“I Can’t Breathe” — IMO Eric Garner



1. the air inhaled and exhaled in respiration.
2. respiration, especially as necessary to life.
3. life; vitality.
4. the ability to breathe easily and normally.
5. time to breathe; pause or respite.
6. a single inhalation or respiration.
7. the brief time required for a single respiration; a moment or instant.


Most of us take breathing for granted most of the time. It enters us and departs as a matter of course, no thought or effort required.

Those of us who have ever practiced mindfulness meditation know what it means to consciously watch the breath in and out, in and out, to keep that as a purposeful focus, letting go of other intrusive thoughts. As a secondary gain of this spiritual practice, we may attain a heightened awareness of the miracle of breath.

There are, of course, those for whom breathing is compromised due to illness or disease, who are regularly attuned to the miracle and vicissitudes of breath. My client Linda Moss, of blessed memory, fell into this category. Her fear and panic about whether she could take in enough air and whether she could catch her breath taught me to stand in awe for each unencumbered breath I am privileged to take. Her courage despite her suffering remains an inspiration — how she lived in that fear, yet continued to take as many breaths as she could for as long as she could.

We worked a lot with the Hebrew understandings of the interconnection between breath/n’shima and soul/n’shama, how God breathed life into the first man (adam), how breathing is therefore symbolic of the God-breath, the vital stuff of life, in all of us. Breath is a manifestation of grace in action, the greatest gift.

If we understand breath to be synonymous with life, the police officer’s callous non-responsiveness to Eric Garner’s “I can’t breathe,” is already a first step toward homicide, long before the coroner ruled it one.

“I can’t breathe” is a terrifying thought. “I can’t breathe” is an even more terrifying feeling.

Undoubtedly, an injustice was perpetrated by the police officer. A further injustice was perpetrated by the grand jury that refused to indict him. So I marched tonight with a few hundred Jews, candles, and signs, to protest, under the auspices of Jews for Racial and Economic Justice (JFREJ) and T’ruah: The Rabbinic Call for Human Rights. We chanted “No justice, no peace” and “Black Lives Matter!”, and shouted the names of Eric Garner and Michael Brown. We recited the Mourner’s Kaddish and sang “Oseh Shalom/May the One who makes peace in the high heavens, make peace for us…” Those who were willing to be arrested sat down in the middle of Broadway at the corner of 96th Street, shutting down traffic moving southbound on Broadway. Twenty-five of our fellow protestors, some of them my friends and colleagues were, indeed, arrested and driven in two police vans downtown to Police Plaza.

This is the sign that I carried tonight, a quote from Proverbs 20:27, "The breath of the human being is the lamp of God," followed by "I can't breathe."

This is the sign that I carried tonight, a quote from Proverbs 20:27, “The breath of the human being is the lamp of God,” followed by “I can’t breathe.”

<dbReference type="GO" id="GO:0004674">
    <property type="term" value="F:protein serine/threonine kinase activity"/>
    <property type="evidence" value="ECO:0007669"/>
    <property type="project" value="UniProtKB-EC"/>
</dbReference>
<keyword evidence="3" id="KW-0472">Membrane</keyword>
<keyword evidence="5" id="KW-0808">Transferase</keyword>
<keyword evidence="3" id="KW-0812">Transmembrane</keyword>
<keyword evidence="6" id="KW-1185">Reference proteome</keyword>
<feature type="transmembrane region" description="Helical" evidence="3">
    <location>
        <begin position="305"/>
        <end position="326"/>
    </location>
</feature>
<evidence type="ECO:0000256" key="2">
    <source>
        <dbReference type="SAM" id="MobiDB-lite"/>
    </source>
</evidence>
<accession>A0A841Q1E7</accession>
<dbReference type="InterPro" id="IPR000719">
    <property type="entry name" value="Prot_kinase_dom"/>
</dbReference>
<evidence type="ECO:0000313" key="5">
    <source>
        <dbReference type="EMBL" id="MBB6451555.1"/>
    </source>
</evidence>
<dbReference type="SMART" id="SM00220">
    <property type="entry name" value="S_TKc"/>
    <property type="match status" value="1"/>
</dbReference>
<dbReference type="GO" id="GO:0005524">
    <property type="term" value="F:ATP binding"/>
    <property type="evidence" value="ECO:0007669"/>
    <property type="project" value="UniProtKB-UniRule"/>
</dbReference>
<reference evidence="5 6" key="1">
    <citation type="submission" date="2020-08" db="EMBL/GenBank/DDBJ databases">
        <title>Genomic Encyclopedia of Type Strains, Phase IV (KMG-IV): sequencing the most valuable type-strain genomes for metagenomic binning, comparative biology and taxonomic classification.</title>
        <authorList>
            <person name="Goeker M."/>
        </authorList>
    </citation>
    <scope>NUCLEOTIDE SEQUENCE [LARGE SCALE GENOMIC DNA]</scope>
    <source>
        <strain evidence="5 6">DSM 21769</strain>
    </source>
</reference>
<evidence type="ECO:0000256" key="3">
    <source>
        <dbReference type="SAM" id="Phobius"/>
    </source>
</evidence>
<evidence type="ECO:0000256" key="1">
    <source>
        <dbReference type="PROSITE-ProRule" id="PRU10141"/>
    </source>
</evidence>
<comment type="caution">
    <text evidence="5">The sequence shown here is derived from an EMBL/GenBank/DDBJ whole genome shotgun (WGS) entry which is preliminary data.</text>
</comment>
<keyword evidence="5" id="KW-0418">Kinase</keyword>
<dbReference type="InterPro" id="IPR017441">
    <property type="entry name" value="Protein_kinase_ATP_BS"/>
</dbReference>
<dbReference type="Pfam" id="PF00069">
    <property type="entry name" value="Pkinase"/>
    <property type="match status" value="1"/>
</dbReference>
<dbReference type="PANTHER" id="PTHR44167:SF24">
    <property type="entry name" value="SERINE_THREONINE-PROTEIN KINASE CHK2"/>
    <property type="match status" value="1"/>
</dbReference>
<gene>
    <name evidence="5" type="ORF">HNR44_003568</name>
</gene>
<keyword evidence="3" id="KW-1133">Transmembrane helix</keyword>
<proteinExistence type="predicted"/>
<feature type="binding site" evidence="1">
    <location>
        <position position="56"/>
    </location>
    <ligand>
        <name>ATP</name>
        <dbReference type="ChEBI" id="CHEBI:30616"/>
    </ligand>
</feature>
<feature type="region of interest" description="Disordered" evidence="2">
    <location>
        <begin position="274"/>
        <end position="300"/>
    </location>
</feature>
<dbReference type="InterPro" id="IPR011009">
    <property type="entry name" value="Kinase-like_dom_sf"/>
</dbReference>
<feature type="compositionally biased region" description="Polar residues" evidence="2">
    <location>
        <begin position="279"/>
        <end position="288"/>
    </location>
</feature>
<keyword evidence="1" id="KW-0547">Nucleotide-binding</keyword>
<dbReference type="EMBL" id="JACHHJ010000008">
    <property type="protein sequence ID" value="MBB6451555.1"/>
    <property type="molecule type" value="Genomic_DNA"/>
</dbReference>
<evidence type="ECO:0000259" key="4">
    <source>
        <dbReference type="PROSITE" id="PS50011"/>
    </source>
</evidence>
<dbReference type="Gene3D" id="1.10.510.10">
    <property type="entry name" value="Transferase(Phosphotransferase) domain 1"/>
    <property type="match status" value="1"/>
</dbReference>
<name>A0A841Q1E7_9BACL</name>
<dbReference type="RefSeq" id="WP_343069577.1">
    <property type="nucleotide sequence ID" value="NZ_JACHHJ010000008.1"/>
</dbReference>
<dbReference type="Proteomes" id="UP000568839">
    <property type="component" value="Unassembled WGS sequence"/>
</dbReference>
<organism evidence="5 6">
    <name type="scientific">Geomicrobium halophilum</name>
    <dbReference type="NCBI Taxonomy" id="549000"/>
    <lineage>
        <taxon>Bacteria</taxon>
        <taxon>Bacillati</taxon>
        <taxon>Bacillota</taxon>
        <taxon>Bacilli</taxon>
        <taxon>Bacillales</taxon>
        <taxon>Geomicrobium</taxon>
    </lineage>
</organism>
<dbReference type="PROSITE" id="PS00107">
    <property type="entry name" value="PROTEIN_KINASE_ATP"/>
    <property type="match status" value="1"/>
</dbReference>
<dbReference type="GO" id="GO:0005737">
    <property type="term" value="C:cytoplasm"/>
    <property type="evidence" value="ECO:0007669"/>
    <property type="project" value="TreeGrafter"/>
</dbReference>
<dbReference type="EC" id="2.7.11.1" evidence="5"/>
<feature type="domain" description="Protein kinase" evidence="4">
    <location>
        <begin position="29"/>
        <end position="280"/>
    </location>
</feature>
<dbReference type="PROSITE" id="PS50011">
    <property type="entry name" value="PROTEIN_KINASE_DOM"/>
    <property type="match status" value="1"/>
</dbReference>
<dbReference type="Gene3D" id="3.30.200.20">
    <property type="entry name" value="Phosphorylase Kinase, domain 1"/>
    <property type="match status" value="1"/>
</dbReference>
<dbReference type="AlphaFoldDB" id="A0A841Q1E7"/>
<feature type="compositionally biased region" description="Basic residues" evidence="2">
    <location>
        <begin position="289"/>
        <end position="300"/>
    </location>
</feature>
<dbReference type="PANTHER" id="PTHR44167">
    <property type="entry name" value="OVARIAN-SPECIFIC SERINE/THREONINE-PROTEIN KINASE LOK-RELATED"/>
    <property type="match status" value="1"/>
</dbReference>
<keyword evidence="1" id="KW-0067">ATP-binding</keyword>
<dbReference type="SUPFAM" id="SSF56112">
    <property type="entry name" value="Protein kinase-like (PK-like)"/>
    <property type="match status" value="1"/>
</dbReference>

Sit-in on Broadway

Sit-in on Broadway

Tzedek, tzedek tirdof (Justice, justice shall you pursue) - Deuteronomy 16:20

Tzedek, tzedek tirdof (Justice, justice shall you pursue) – Deuteronomy 16:20

I was shocked and outraged by the failure of the grand jury in Missouri to indict Ferguson police  officer Darren Wilson in the death of Michael Brown just two weeks ago. But New York is MY city, and my shock and outrage is somehow even greater now, because the pain is closer and deeper. As a result,  the injustice seems even less comprehensible to me than that perpetrated in Ferguson.

This is a paradox — if something is already unfathomable, how can it ever be even more unfathomable? and yet, it is. It just is, like the Zen koan that my UU colleague Reverend Meredith Garmon shared with me this morning:

Once I saw mountains as mountains, and rivers as rivers. Then I came to the point where I saw that mountains are not mountains, and rivers are not rivers. But now I am at rest, for once again I see mountains as mountains, and rivers as rivers.

The difference is, I laughed at that paradox. It tickled me.

I am not laughing now. Injustice piles on injustice. I will never be at rest.


(see Truah’s statement about Eric Garner’s death by going to http://www.truah.org/who-we-are-general/634-justice-for-eric-garner-a-statement-from-t-ruah.html. You can also see more pictures of tonight’s march and rally by going to the JFREJ Twitter feed at https://twitter.com/jfrejnyc.)


7 thoughts on ““I Can’t Breathe” — IMO Eric Garner

  1. Thanks, Pam. We march and demonstrate now, but must maintain the energy after the crowds disperse and the news media turns its attention away from issues of racial injustice. Each white person in this country must do the internal work of examining our own white privilege and help other white people to understand theirs. Until there is a shift in attitudes, these incidents, these senseless, needless killings, will continue.


  2. Thank you for this post, R’ Pam. Thank you for marching – as I have sat in my quiet home in this quiet town with my sleeping child, my thoughts have been with the protestors, and even more with the grieving families of Eric Garner and Michael Brown and so many more. May the Source of Peace bring them comfort along with all who mourn.

  3. Pingback: Prayer After Eric Garner, by Rabbi Rachel Barenblat | Kol ALEPH

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